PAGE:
There’s a great community that has grown up around Slim Device’s Squeezebox products. I think that stems from the company’s very open approach, with a wiki and forums that are still very active today – despite the company’s assimilation into Logitech, and the discontinuation of its devices.
It was through these resources that I discovered JiveLite, Squeezebox controller software created by members of this community. This is a very fully featured app, written in a mixture of C and Lua with full source available, that runs on Linux. With a little digging and interpretation of the available instructions, I built and ran it on my Pi connected to a conventional LCD monitor via HDMI.
The next challenge was to get it working with the little 2.8″ LCD. Fortunately others had been there before me, so that didn’t take long – and with a little extension to the settings, I also got JiveLite to respond to the touch screen. This was proving a bit too easy…
Other People’s Software
Yes, it was a little too easy. It turned out that JiveLite had a few issues – some minor ones arising from using a very small display, some in the build configuration files and a crash when navigating music collections (e.g. when selecting by artist). I’m jumping ahead a bit here… I’ve now fixed these issues in a clone of the original codebase, and made it public. Hopefully I can persuade the originators to consider taking some of these back into the main repository.
I also added some extras – the necessary user interface data files for the small size LCD, the ability to turn off the mouse pointer for touch screen use, and the ability to control GPIO pins from the Lua script. The latter I used to modify one of the screen-savers, so it would turn off the LCD backlight when active to save some power.
Prototyping Custom Controls
Inspired by these strong steps forward, I decided to try driving JiveLite via controls attached to the Pi via GPIO pins. You can see what my efforts look like in the picture below. I used an Adafruit Pi Cobbler kit to connect my Pi to the breadboard, to make it easier to wire up the GPIOs to the control components.
Yet more research turned up another really useful bit of Pi software made for this purpose – pikeyd. This package runs in the background, polling GPIO pins connected to switches and generating keystrokes when the switches are closed. So it was a relatively easy task to find out the keys that control JiveLite and configure pikeyd to generate those from GPIO inputs. Et voila, those little switches under the LCD were usable for navigating the menus, playing tracks and changing the volume.
Next I wanted to get a rotary encoder control to work. My Squeezebox Radio has one of these, which is used primarily to scroll up and down through menus and make choices by pressing on it. Rotary control components are relatively cheap and easy to obtain – both RS and Farnell carry a bewildering range. I got a couple of cheap ones from here. They’re okay quality for this project; however you could wind up spending a lot if you want really top quality rotary controls!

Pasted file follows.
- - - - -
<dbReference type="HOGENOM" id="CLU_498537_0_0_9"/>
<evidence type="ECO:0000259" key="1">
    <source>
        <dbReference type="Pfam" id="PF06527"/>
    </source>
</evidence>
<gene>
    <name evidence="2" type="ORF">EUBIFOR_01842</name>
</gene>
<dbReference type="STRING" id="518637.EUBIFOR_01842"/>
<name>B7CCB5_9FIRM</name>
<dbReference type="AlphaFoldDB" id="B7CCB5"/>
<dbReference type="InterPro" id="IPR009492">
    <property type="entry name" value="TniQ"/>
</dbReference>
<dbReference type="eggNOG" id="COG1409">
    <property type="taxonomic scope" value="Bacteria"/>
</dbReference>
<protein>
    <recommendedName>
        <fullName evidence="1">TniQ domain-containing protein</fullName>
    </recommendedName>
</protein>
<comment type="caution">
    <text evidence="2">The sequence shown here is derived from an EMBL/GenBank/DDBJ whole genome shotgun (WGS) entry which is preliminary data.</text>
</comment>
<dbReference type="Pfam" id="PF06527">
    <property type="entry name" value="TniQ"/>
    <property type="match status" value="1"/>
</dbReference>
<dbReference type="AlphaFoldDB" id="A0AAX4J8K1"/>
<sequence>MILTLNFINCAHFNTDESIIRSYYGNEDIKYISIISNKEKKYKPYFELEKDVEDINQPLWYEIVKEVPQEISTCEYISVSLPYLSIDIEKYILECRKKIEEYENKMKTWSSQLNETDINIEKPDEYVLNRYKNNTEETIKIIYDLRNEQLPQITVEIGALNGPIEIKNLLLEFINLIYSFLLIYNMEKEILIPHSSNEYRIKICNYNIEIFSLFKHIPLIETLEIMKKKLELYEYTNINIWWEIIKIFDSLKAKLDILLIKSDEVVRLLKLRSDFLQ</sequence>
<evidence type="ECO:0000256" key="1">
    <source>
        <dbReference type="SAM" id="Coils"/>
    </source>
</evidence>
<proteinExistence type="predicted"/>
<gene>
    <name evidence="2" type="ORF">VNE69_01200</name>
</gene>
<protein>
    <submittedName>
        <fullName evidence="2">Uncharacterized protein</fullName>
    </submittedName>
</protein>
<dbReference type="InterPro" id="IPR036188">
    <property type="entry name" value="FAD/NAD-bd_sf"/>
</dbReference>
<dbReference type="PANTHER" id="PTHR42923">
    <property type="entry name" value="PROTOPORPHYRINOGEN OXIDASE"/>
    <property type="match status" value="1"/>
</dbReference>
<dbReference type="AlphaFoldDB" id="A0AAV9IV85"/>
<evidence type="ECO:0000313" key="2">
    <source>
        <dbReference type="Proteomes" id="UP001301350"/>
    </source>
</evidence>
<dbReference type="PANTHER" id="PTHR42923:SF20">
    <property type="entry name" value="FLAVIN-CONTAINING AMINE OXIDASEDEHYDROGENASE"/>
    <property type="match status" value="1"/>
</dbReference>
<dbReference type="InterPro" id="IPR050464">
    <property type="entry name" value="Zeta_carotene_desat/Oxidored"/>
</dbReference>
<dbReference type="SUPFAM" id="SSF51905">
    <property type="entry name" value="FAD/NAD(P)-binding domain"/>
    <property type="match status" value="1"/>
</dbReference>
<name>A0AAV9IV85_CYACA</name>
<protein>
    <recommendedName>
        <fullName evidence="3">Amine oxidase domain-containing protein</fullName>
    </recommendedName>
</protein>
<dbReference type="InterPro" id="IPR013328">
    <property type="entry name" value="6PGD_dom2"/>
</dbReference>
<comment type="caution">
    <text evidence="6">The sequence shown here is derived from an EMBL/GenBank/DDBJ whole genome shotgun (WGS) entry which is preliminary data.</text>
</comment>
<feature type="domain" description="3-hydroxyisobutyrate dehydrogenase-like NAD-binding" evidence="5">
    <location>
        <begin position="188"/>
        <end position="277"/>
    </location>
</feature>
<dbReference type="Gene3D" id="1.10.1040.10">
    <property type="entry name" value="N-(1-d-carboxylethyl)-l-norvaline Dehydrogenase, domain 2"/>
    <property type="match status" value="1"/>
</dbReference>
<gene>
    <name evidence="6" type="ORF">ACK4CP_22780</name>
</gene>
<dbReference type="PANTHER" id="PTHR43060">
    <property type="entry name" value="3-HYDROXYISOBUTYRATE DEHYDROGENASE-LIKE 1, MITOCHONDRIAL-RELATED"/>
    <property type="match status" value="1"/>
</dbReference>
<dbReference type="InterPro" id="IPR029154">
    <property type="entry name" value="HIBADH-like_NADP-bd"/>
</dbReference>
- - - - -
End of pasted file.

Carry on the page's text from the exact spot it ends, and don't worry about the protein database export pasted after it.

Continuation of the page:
These SparkFun encoders act as a pair of switches that make and break contact with ground out of phase with each other as you turn the control shaft. By wiring the two “output” pins of the encoder via pull-up resistors to GPIO pins on the Pi, those pins will alternate between low and hi in the a pattern known as a Gray code, and the direction of rotation can be determined by tracking how the pin values change over time. So you can turn rotation of the controller into steps in the two different directions, and map those steps into changing something in your software (e.g. the current selection in a menu). This tutorial for Arduino provides more detail.
Unfortunately, piked doesn’t support rotary encoders, just simple switches on GPIO. But it wasn’t hard to add this support… you can find my modified fork of the software here for public consumption. So now pikeyd had gained the ability to map rotary encoder steps into key presses (two on each encoder, one per rotation direction), then I added a configuration option to set up the internal pull-up resistors on the Pi GPIO pins, saving extra components and wiring.
With my modified pikeyd configured to generate the corresponding keys from a rotary control, I could now navigate the JiveLite interface through it. There was also a built-in push switch on the controller, which I wired up to another GPIO pin to act as a “select” key stroke when pushed.
You can see all of it working together on this video.
The Control Board
With all of this prototyping under my belt, I went on to build a first working version of the controls for the SqueezePi – two rotary encoders (one for navigation, one for volume) and four switches for “home”, “back”, “on/off” and “play”. I constructed this on a thin strip of Veroboard with tracks like a breadboard, and attached a couple of single track strips top and bottom running at ninety degrees as ground tracks. I also used another (cheap) Pi cobbler from Maplin soldered onto the breadboard as a quick way of attaching the Pi GPIOs via ribbon cable.
Extending my custom pikeyd configuration to read these controls was a walk in the park.
Next, I’ll go onto describe what I did for audio output and the process of creating the case.